I like how you pointed out that she took the slow approach. I don’t think its too big of a deal whether or not one takes a fast or slow approach to losing weight. When I say fast or slow I am only speaking of the deficit created. While the deficit is important, I feel that the habitual changes are most important. I believe the main reason the slow and steady approach works so well is because people tend to really suck at changing habits. Changing habits for the good takes time. If they take it slow, those old habits will usually fade in time. If they take the quicker route, it is easier(sometimes) to fail and fall off of the bandwagon over and over again. Can we say Yo-Yo dieting?

I would say you have hit the nail on the head!

Greg Hayes January 24, 2009 at 10:00 pm

A few years ago, I went to a calorie estimator, and I figured that to maintain my current weight at my existing activity level, I would have to consume about 100-calories per day less with every 10 years of age. Not exactly encouraging, I know…

That’s a good point, I knew about that but forgot it. Also that you lose muscle mass as you grow older, another reason why so important to add strength training.

Joe S. January 25, 2009 at 10:00 pm

I’m 31 and I can say that it was a heck of a lot easier to shed pounds when I was 18 as opposed to today. It still can be done, it just takes more discipline in my expierence.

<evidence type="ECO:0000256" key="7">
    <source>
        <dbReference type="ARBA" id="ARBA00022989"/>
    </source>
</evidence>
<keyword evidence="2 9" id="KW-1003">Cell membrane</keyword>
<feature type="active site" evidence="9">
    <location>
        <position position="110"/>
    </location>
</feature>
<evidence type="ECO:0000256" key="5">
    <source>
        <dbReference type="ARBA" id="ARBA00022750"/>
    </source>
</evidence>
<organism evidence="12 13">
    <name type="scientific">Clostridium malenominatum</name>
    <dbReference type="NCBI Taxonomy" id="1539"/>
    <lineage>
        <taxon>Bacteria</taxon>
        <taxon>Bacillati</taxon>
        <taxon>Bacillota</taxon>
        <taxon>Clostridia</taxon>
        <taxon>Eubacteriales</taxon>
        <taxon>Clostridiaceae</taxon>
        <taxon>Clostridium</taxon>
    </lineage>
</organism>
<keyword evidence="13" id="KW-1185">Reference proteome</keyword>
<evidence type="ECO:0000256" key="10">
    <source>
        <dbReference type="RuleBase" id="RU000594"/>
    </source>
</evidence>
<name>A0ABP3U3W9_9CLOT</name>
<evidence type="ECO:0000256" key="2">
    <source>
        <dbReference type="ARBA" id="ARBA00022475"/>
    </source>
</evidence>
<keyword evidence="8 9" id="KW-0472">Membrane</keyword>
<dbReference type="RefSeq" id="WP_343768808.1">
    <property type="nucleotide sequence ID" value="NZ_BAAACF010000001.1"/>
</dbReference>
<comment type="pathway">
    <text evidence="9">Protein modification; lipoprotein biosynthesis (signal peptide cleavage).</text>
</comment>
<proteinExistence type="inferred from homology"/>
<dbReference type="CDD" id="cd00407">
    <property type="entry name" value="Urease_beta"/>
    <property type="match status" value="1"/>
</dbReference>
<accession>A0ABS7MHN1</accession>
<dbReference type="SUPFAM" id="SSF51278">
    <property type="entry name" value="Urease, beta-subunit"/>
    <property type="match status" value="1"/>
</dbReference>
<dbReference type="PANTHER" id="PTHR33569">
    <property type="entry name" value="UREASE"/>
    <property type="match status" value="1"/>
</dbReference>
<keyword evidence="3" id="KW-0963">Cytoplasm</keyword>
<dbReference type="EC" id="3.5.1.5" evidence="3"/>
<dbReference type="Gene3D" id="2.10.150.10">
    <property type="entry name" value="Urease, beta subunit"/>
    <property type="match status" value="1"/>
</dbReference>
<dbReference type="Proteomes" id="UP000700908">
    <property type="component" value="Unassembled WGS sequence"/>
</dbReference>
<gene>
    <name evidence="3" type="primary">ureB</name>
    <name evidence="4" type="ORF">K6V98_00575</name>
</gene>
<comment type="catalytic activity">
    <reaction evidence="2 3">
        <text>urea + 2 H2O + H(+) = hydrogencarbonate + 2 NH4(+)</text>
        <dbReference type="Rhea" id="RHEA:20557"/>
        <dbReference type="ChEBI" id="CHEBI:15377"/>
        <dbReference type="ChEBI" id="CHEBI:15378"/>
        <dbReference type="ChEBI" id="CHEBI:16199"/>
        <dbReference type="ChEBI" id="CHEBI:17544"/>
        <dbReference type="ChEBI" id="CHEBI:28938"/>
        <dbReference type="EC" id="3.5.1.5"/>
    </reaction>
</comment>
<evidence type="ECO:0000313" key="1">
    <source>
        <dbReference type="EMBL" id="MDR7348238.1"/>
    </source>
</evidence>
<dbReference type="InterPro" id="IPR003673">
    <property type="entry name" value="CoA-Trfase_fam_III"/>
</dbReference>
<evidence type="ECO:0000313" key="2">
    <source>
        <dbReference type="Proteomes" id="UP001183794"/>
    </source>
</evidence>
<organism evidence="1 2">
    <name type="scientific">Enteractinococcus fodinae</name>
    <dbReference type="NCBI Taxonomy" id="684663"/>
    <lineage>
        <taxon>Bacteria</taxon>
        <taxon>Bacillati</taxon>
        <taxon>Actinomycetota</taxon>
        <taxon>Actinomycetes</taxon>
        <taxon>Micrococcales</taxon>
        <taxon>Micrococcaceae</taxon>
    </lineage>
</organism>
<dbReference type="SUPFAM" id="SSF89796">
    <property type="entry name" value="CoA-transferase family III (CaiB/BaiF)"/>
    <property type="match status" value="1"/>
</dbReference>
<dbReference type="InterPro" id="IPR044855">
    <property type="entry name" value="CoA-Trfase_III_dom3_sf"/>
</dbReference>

Just wait until 42 buddy! 😉

Tom Rooney January 26, 2009 at 11:06 am

I too thought that 40s were a time that everything turned harder to accomplish, especially weight loss. When I hit 50, I felt like that attempt was 10 times as hard as 40. Today, I’m dropping the pounds with a slow but steady diet and a moderate exercise plan.

I sure hope I am maintaining by the time I hit 50, but I think your point is a good one in that no matter your age slow and steady wins the race.

Shrinkingdad January 26, 2009 at 12:24 pm

Life begins at 40 John, stick with it. There are changes in body and lifestyle that happen as we head for middle age and can make weight loss harder, but they can all be reversed. Just because an average fourty-something has a slower metabolism, it doesn’t have to be so for everyone.

The thing we have to focus on is that if we acheive a healthy balance – that is to say food consumption which is consistent with maintaining our goal (rather than current) weight, then we must eventually achieve our goal weight. It might take longer, but here’s the thing – whether it takes 6 months or 18, 18 months of success takes a lot less time than 10 or 20 years of failure. And as we are/should be trying to effect permenant lifestyle changes rather than temporary restraint, it doesn’t really matter if the weight takes a little longer to come off.

Very good point, thank you for the reminder!

Jason January 26, 2009 at 7:01 pm

Slow and steady. That is the best way to lose the weight I think. I like that the lady just took something out of her diet here and there until she became healthy.